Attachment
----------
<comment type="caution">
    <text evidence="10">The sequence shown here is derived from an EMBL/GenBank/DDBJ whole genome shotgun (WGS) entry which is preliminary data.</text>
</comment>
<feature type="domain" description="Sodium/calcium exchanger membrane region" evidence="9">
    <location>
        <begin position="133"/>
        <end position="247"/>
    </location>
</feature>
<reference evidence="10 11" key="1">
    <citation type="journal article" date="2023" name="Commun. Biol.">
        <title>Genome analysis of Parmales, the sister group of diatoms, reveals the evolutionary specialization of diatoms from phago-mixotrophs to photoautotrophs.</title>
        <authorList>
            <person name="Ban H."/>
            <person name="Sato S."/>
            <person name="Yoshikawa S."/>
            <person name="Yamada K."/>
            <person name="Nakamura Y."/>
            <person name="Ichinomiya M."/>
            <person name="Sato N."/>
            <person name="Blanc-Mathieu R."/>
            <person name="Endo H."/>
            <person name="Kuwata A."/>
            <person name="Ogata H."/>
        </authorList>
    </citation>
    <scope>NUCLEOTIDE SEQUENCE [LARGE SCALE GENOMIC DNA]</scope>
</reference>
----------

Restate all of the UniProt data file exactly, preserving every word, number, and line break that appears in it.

<comment type="caution">
    <text evidence="10">The sequence shown here is derived from an EMBL/GenBank/DDBJ whole genome shotgun (WGS) entry which is preliminary data.</text>
</comment>
<feature type="domain" description="Sodium/calcium exchanger membrane region" evidence="9">
    <location>
        <begin position="133"/>
        <end position="247"/>
    </location>
</feature>
<reference evidence="10 11" key="1">
    <citation type="journal article" date="2023" name="Commun. Biol.">
        <title>Genome analysis of Parmales, the sister group of diatoms, reveals the evolutionary specialization of diatoms from phago-mixotrophs to photoautotrophs.</title>
        <authorList>
            <person name="Ban H."/>
            <person name="Sato S."/>
            <person name="Yoshikawa S."/>
            <person name="Yamada K."/>
            <person name="Nakamura Y."/>
            <person name="Ichinomiya M."/>
            <person name="Sato N."/>
            <person name="Blanc-Mathieu R."/>
            <person name="Endo H."/>
            <person name="Kuwata A."/>
            <person name="Ogata H."/>
        </authorList>
    </citation>
    <scope>NUCLEOTIDE SEQUENCE [LARGE SCALE GENOMIC DNA]</scope>
</reference>